No, your heart does not stop when you sneeze! However, it feels like the heart has stopped because immediately prior to the sneeze, a great deal of pressure builds up in the chest, and that short-lived spike affects the rhythm of your heartbeat. That being said, it certainly doesn’t keep the heart from beating.
Anatomy of the Heartbeat
You might recall the following picture of the human heart from your high school biology classes:
As you can see in the image above, the heart is divided into four chambers: left atrium, right atrium, left ventricle and right ventricle. There’s a valve that connects each atrium to its corresponding ventricle. There are also two more valves, the pulmonic valve and the aortic valve, which complete the entire set. Together, all these valves act like gates, which allow about 2,000 gallons of blood to flow from one direction to another with each heartbeat every day.
Now, let’s talk about how the heart actually beats. A heartbeat is the result of a small electric current produced by the cardiac conduction system, which, in simple words, can be considered the electrical system that runs the heart.
A heartbeat is stimulated by an electric impulse that travels down a certain pathway through the heart. The impulse starts in the sinoatrial node or SA node (also known as the heart’s natural pacemaker), which is a small bunch of specialized cells found in the right atrium. This impulse spreads through the walls of the atria and makes them contract, which consequently pushes blood into the ventricles.
Before the electrical impulse reaches the ventricles, it passes through the atrioventricular node (or AV node). This is actually a cluster of cells between the atria and ventricles that acts like a gate and slows down the incoming electrical signal before it gains entry to the ventricles.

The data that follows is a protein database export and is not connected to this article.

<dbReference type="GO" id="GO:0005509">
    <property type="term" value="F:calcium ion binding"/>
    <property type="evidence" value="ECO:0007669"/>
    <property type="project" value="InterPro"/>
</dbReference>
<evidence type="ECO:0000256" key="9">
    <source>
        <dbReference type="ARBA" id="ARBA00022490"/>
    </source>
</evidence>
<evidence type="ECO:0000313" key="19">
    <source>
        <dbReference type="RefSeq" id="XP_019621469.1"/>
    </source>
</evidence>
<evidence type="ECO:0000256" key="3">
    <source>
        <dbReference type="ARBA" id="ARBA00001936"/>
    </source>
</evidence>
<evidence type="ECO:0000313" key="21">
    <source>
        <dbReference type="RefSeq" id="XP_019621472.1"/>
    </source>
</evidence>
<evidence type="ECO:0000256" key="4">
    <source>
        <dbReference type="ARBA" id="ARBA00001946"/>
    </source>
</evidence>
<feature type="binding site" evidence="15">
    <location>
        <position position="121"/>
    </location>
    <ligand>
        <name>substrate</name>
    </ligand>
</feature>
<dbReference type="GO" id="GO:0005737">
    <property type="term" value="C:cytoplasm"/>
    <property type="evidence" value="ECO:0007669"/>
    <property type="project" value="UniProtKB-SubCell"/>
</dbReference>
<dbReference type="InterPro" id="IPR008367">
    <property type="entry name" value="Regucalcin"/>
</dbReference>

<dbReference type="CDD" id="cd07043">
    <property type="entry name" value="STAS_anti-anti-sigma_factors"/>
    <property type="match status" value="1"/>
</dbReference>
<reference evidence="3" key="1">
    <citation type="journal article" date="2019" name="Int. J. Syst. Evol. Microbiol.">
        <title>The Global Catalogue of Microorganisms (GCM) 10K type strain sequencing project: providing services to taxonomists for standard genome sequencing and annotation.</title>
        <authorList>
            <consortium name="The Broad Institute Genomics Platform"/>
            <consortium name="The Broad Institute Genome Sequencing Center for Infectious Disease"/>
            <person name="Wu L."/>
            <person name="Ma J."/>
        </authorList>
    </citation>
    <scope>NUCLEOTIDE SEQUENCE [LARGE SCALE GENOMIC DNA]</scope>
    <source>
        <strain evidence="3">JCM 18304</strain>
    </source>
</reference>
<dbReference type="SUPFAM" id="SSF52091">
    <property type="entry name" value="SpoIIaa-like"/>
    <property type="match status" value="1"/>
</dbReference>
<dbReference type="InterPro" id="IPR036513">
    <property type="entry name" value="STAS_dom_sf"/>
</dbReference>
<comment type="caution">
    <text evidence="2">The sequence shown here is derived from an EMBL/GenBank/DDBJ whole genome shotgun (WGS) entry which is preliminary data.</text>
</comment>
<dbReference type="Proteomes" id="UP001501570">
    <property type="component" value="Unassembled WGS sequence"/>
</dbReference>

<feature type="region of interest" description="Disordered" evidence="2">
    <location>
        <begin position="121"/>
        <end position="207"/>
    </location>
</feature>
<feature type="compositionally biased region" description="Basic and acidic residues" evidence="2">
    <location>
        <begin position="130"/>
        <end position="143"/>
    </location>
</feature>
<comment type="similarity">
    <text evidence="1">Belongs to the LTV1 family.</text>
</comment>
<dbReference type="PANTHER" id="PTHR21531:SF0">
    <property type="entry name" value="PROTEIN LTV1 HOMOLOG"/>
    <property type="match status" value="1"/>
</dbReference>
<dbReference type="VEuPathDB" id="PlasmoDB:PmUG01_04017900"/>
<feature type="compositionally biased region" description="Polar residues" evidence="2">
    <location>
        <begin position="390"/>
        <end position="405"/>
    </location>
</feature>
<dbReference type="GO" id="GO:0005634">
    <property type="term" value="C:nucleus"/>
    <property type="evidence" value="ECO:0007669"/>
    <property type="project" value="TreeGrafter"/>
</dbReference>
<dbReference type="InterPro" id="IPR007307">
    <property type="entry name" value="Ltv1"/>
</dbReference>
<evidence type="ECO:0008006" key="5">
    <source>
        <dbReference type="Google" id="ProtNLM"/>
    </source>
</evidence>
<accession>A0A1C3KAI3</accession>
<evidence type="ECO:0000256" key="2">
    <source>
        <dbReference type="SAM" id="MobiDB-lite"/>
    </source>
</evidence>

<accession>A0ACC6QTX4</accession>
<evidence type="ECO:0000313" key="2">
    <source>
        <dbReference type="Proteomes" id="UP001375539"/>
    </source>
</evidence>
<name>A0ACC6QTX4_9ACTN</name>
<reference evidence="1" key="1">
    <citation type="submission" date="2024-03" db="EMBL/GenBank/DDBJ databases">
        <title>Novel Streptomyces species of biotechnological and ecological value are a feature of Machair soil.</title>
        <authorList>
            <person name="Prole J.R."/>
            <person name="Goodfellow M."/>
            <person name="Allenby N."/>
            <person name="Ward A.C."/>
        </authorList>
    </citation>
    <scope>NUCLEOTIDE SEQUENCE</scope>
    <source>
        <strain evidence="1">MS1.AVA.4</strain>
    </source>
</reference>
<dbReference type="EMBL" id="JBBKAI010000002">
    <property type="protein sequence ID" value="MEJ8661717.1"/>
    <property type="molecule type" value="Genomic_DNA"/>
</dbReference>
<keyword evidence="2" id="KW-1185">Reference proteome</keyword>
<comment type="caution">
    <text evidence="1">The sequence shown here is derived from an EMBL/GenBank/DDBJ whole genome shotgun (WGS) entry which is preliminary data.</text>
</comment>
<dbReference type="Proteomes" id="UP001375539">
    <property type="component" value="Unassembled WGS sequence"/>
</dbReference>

At this juncture, the network of Purkinje fibers steps into the scene. The impulse reaches the muscular walls of the ventricles through this pathway of fibers and causes the ventricles to contract. Consequently, blood flows out of the heart to various organs of the body.
This is where the entire process culminates, but all of that only makes up a single heartbeat.
How does sneezing work?
The purpose of sneezing, or sternutation if you will, is to get rid of mucus that contains irritants (usually foreign particles that enter through the nose) from the nasal cavity.
A sneeze starts its journey when a tickling sensation in the nerve endings alerts the brain that it must expel some irritating, foreign particle from the nasal cavity. In response, you inhale deeply, tighten your chest muscles and close your eyes to let breath and mucus (containing the irritant) come rushing out of your mouth and nose at staggering speeds of up to 100 mph! Basically, a sneeze is a way to get rid of unwanted stuff from inside your nasal cavity.
How is sneezing related to heartbeats?
Although it’s true that your heartbeat is affected by a sneeze, it doesn’t actually stop the heart. You see, when you sneeze, the pressure in your chest undergoes drastic variations very quickly, which temporarily changes the flow of your blood.
More specifically, the act of sneezing suddenly causes a spike in the intrathoracic pressure in your body, thereby decreasing the flow of blood back to the heart. The heart responds to this momentary change by quickly adjusting its regular beat rhythm.
Therefore, while the rhythm of heartbeats may change momentarily during a sneeze, the electrical activity inside the heart continues unaffected. In a nutshell, this means that the heart DOES NOT stop functioning when you sneeze.
- University of Florida Health
- The Franklin Institute Science Museum
- Massachusetts Institute of Technology
- Scienceline – University of California, Santa Barbara